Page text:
Robert Wood Johnson IV, owner of the Jets, stated that after the Jets lease with Giants Stadium expires in 2008, the team would leave for another facility on Manhattan's West Side.
The initial rumors for this plan involves a $1 billion retractable-roof structure. Planned as an expansion of the Javits Convention Center, this stadium is tied to New York's bid to land the 2012 Olympics. Mayor Michael Bloomberg seems interested as, prior to his election, Bloomberg was on the Board of Directors of the Olympic bid, "NYC2012." And the founder of the bid, Daniel Doctoroff, was selected by Bloomberg as his Deputy Mayor.
Local neighborhood groups say that it appears to be turning into a massive land grab to free the far West Side for developers and corporations to extend Manhattan's central business district into the Chelsea and Hell's Kitchen neighborhoods where taxpayer subsidies would be used, via eminent domain, to uproot and displace West Side neighborhood residents and local businesses.
"To the surprise of no one, New York City's $3.7 billion plan to build an Olympic stadium and other development on Manhattan's West Side is running into money troubles. Deputy mayor for economic development (and former NYC2012 president, and West Side landowner) Dan Doctoroff abandoned his initial tax increment financing (TIF) plan in February in favor of payment in lieu of taxes (PILOT), which is largely the same plan under a different name. Now comes word from the city planning department that in order to generate enough revenue to pay off the mammoth project, they'll need to project 40 million square feet of office space development, double the initial estimate. ‘They are trying to make the finances fit by increasing the commercial space,' West Side community activist John Fisher told Newsday. ‘They're just pulling numbers out of the sky.'" - from FieldOfSchemes.com (6/1/03)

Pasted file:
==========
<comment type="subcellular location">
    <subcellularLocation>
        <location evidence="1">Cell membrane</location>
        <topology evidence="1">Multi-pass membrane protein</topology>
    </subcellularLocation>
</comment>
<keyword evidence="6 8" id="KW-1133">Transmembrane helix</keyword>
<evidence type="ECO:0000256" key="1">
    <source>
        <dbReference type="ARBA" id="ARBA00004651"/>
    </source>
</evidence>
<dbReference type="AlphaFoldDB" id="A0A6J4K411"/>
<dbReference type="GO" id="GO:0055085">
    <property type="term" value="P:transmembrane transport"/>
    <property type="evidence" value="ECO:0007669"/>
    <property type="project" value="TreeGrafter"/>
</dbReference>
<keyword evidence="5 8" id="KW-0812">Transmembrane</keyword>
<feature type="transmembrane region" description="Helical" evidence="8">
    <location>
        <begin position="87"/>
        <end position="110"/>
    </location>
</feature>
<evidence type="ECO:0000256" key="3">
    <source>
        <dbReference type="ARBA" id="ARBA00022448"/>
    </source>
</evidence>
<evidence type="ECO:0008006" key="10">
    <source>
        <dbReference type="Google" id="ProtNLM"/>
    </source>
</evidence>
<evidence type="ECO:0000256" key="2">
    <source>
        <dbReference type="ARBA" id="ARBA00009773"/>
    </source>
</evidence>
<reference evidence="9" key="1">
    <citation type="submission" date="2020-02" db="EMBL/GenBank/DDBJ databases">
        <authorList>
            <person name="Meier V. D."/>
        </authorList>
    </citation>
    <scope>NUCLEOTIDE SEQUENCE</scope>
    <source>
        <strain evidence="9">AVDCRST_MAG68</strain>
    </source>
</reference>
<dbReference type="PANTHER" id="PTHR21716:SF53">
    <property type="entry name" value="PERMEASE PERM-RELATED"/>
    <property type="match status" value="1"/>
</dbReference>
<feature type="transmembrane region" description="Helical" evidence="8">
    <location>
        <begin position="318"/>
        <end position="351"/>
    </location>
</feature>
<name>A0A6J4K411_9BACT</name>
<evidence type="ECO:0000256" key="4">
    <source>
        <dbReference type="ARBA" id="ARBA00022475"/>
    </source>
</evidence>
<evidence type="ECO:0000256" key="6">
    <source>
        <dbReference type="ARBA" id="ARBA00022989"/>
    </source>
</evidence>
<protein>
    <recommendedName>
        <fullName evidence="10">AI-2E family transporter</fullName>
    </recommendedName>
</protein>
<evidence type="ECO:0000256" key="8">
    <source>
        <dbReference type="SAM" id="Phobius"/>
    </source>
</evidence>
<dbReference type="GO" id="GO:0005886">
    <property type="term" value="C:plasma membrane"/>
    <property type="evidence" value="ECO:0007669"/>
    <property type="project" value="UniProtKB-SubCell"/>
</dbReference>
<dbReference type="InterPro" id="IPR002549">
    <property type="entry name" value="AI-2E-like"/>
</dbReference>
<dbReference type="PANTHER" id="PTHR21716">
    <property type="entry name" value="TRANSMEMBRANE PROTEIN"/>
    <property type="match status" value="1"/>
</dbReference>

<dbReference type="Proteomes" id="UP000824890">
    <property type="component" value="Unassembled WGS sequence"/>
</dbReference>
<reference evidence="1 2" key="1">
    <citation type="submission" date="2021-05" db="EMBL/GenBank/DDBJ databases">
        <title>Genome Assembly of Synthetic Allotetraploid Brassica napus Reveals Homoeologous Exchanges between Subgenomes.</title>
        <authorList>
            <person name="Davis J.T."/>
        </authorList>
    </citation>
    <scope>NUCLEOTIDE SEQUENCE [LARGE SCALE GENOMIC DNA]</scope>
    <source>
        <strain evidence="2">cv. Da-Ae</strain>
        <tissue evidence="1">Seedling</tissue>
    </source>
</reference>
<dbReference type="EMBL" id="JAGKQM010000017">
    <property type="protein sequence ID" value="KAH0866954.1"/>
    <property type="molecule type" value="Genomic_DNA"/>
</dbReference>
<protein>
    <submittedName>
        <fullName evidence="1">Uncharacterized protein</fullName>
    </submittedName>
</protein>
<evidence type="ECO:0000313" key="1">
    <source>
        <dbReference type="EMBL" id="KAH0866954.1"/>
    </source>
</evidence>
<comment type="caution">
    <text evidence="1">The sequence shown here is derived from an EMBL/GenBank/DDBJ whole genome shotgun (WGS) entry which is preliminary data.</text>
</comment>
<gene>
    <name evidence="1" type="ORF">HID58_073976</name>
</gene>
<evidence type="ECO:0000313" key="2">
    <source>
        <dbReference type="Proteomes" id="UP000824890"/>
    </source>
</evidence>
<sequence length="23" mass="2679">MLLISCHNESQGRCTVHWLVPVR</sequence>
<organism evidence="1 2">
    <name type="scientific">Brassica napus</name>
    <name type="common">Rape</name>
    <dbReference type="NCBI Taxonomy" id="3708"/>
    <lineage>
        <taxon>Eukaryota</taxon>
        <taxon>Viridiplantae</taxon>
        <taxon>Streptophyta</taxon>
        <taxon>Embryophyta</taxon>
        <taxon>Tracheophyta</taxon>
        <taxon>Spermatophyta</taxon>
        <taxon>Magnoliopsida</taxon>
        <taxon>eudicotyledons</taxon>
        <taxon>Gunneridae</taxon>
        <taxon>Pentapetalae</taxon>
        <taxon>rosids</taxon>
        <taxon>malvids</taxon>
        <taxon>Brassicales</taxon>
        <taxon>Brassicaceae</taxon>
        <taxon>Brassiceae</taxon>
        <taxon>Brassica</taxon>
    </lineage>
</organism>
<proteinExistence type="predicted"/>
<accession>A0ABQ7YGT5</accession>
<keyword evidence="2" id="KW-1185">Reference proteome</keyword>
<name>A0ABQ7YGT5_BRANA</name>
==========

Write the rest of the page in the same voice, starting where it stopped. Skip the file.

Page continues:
"The New York Jets are suing the New Jersey Sports and Exposition Authority, saying the agency is overcharging them for rent at Giants Stadium by about $2 million a year. At issue is a lease extension the authority gave to the New York Giants in 1999, lowering their rent from 15% of ticket revenues to 10%. The Jets say a clause in their lease bars the authority from charging them more rent than the Giants; NJSEA executive George Zoffinger says that the minute the Jets agree to a lease extension of their own (the Jets lease expires in 2008), they can have a rent cut, adding: ‘This suit is an attempt to squeeze more taxpayers' money out of us at the same time they're trying to convince New York to build them a new $3 billion stadium.'" - from FieldOfSchemes.com (5/30/03)
San Diego Chargers
Status (Stage #1):
"The San Diego Chargers issued their long-expected demand for a new football stadium . . .: $200 million in public funds, to pay for half the construction costs of a $400 million facility that would replace Qualcomm Stadium. Team officials claimed that the public funding could be generated by selling part of the Qualcomm site to create an ‘urban village' that would generate additional property taxes; however, Citizens' Task Force on Chargers Issues David Watson pointed out that only part of that revenue would go to the city, with the rest reserved for other agencies." - from FieldOfSchemes.com (1/17/03)
"NFL commissioner Paul Tagliabue has threatened that if San Diego doesn't build a new stadium for the Chargers,  will be the last Super Bowl played in the city. Most San Diegans, according to the L.A. Times, couldn't care less. Which is as it should be, say sports economists." - from FieldOfSchemes.com (1/26/03)